No married couple thinks their relationship will end in divorce, but the truth is that marriage is very difficult. Being with someone for such a long time can be very difficult. People change, personalities and goals change.
When people are no longer happy in their marriage, divorce is typically the best option. But many people delay it or avoid it altogether. They are scared. They are struggling financially.
Divorces can be complicated. Do not handle yours on your own. A Des Plaines divorce attorney from Arami Law, Inc. can help.
To get divorced in Illinois, the main requirement is that you or your spouse must have been a resident of the state for six months or longer. You can then file at the court of the county where one of you lives. You do not need to prove fault. You can simply file as irreconcilable differences.
Some people think the divorce process is easy and try to file forms on their own. However, things can get complicated very quickly. Your first step should be to consult a top divorce attorney in Des Plaines.
Illinois is an equitable division state, which means that marital property and debts are not necessarily split 50/50. Instead, property may be divided equitably, with a 60/40, 70/30, or other split. There are various factors involved, including the duration of the marriage, each party’s contributions, any legal agreements in place (such as prenuptial or postnuptial agreements), the value of the property, taxes, and future income.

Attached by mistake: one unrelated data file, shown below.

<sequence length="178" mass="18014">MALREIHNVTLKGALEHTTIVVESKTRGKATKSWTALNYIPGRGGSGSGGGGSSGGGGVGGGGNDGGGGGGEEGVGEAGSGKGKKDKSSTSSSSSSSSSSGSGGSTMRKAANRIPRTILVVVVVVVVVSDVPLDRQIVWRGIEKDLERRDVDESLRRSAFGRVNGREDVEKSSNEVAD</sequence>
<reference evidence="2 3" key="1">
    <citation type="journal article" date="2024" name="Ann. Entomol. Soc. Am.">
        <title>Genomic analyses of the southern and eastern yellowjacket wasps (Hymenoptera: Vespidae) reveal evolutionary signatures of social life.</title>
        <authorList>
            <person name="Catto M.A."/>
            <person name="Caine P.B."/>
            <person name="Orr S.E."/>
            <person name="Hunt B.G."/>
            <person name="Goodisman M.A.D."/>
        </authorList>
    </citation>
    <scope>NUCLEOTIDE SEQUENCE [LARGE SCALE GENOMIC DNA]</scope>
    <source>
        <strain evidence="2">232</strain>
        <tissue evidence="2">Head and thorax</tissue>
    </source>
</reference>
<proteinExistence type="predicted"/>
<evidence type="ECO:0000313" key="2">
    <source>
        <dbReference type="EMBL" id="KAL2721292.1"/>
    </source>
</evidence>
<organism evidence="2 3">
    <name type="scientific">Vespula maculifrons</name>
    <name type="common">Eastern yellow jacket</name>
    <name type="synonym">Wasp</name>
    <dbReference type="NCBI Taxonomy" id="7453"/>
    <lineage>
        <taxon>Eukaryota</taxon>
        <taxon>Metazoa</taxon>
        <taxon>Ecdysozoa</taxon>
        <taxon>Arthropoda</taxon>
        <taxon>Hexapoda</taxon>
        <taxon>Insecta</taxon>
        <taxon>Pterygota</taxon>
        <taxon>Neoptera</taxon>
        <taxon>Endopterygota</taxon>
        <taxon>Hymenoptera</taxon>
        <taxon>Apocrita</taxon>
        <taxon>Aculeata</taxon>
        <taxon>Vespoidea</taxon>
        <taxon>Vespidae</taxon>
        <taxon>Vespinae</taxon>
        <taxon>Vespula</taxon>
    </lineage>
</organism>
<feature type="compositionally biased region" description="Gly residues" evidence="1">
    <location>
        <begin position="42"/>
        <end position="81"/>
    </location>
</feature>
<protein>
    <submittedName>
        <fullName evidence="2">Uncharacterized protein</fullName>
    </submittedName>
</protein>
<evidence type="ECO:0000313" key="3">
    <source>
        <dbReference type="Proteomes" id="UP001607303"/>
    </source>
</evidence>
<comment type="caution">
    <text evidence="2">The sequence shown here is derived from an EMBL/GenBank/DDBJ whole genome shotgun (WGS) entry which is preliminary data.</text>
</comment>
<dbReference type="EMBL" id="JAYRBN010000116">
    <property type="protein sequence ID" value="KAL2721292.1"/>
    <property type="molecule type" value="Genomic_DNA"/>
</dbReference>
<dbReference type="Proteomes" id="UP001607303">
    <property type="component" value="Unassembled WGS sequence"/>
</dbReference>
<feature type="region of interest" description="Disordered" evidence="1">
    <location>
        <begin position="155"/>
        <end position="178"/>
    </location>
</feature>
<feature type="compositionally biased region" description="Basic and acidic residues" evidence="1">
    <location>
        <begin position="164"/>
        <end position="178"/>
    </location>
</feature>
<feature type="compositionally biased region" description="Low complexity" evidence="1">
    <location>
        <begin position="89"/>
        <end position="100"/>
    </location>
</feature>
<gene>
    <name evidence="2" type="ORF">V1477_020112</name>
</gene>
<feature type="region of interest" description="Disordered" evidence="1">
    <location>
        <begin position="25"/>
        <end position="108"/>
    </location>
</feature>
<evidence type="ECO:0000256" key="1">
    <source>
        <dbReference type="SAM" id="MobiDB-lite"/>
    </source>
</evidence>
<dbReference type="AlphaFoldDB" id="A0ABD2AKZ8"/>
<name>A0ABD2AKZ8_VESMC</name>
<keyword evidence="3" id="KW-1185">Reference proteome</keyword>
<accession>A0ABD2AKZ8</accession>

If you have children, you will need to determine various elements, such as where the child will live and who will make important decisions. Illinois refers to child custody as parental responsibilities. Parents must agree to a parenting plan that includes all the pertinent details. Ideally, both parents will work together to come to an agreement. If they cannot cooperate, then they will have to accept a court’s ruling.
Alimony is not a requirement in Illinois. However, either spouse can request financial support from the other during a divorce. The court will not automatically approve the request, though. The petitioning spouse must prove that they have a need for financial assistance during or after the divorce.
Alimony may not be approved if one person makes more than the other. If both spouses are self-supporting, the request may be denied as long as the spouses are able to maintain the same standard of living after the divorce.
Divorce encompasses many elements and can be very complex. The action can take six months, one year, or longer to finalize. Make sure you have the right legal help on your side so you can get the best outcome possible.
The experienced attorneys at Arami Law, Inc. can help you understand your legal rights in a divorce. To schedule a consultation, call the office or fill out the online form.
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